Plan parasite control before housing, animal health advisor warns

By Teodora Lyubomirova

- Last updated on GMT


Related tags parasite Cattle Beef Dairy

With the UK’s recent warm and wet weather exposing cattle to high worm and fluke changes, one animal health expert has warned the beef and dairy farming community to plan on what products to use and when.

SQP Mark Pass from Beeston Animal Health said he had seen heifer growth rates compromised by parasites this summer, especially those where little monitoring is being done. “Youngstock in their first grazing season have been particularly affected as they are yet to develop an immunity to specific worms.

“The immediate concern is those animals protected throughout the summer with a long-acting product that is now running out. They are at risk, so between now and housing, they need careful monitoring, grazed on clean pasture and treated, when necessary, with the most appropriate product. Don’t wait until housing to treat if your stock are at risk, as that could result in the costly loss of valuable growth,” he warned. 

Attention must then be put onto protecting stock at housing to ensure cattle health, growth and production aren’t compromised over winter. 

“To get the most effective control, planning is essential. This must consider what parasites are an issue on the farm by testing using bulk milk enzyme-linked immune sorbent assay (ELISA), conducting faecal egg counts, coproantigen tests for fluke and using abattoir data, for example. Growth rates are important indicators for further actions and help to monitor the success of your plan.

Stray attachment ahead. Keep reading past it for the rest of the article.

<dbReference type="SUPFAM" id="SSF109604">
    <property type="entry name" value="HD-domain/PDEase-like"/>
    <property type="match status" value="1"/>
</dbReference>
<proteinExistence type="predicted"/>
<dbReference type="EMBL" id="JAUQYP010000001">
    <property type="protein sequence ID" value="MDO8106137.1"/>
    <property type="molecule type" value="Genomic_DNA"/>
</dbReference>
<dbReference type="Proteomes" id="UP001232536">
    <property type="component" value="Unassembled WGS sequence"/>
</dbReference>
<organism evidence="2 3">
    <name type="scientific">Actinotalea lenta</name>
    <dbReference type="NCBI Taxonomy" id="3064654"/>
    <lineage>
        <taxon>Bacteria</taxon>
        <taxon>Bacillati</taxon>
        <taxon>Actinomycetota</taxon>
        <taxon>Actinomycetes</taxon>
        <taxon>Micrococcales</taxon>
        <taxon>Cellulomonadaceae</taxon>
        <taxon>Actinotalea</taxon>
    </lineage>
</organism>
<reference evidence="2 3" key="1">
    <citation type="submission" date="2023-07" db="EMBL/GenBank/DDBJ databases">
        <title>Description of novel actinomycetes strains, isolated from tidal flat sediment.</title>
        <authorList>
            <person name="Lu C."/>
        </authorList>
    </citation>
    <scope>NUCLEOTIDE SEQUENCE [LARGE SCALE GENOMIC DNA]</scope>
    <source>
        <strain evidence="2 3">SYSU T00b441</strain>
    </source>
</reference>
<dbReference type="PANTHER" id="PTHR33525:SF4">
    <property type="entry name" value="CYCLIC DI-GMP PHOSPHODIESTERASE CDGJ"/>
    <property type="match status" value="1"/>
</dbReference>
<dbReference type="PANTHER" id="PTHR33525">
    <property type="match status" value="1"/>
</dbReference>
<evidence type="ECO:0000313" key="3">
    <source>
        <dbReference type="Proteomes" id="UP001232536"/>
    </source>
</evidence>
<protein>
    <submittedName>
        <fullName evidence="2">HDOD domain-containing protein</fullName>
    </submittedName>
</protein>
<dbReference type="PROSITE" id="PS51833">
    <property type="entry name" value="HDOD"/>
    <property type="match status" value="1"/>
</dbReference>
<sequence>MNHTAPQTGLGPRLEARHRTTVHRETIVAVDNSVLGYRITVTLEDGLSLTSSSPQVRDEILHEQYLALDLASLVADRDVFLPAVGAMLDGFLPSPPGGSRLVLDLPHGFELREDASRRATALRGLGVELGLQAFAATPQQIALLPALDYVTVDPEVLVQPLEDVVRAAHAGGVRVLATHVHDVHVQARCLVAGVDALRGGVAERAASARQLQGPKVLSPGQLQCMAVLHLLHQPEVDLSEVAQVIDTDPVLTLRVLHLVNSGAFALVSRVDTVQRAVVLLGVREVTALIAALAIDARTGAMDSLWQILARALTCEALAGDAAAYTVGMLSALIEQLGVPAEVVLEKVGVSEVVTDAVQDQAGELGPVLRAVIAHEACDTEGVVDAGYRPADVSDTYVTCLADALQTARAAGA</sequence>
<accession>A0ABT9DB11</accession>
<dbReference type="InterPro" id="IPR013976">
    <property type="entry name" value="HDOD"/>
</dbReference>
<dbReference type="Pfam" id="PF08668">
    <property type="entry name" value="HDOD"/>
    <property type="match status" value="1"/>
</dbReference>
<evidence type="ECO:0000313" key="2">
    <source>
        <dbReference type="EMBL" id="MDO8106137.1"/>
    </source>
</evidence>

“Once you know the parasite risks, you can plan how to manage them by choosing the most appropriate product, considering milk and meat withdrawal times and choosing a product with persistency.”

When dealing with a mixed worm and fluke burden, farmers may wish to consider a combination product, he added. “Products need to be used at the correct time for the most effective use, and if using it before housing, a further flukicide may need to be used after housing to ensure all life stages of fluke are removed,” Pass explained. 

He reminded farmers to be vigilant for signs of lungworm and treat animals early. “From picking up lungworm infection to seeing clinical signs such as coughing in cattle can be a little as 8 to 10 days post-infection,” he said.

“In a really heavy burden from coughing to death can be a matter of only a few days. By treating stock for lungworm before housing with a persistent de-worming product, you can reduce lungworm-associated pneumonia and stress at housing.”

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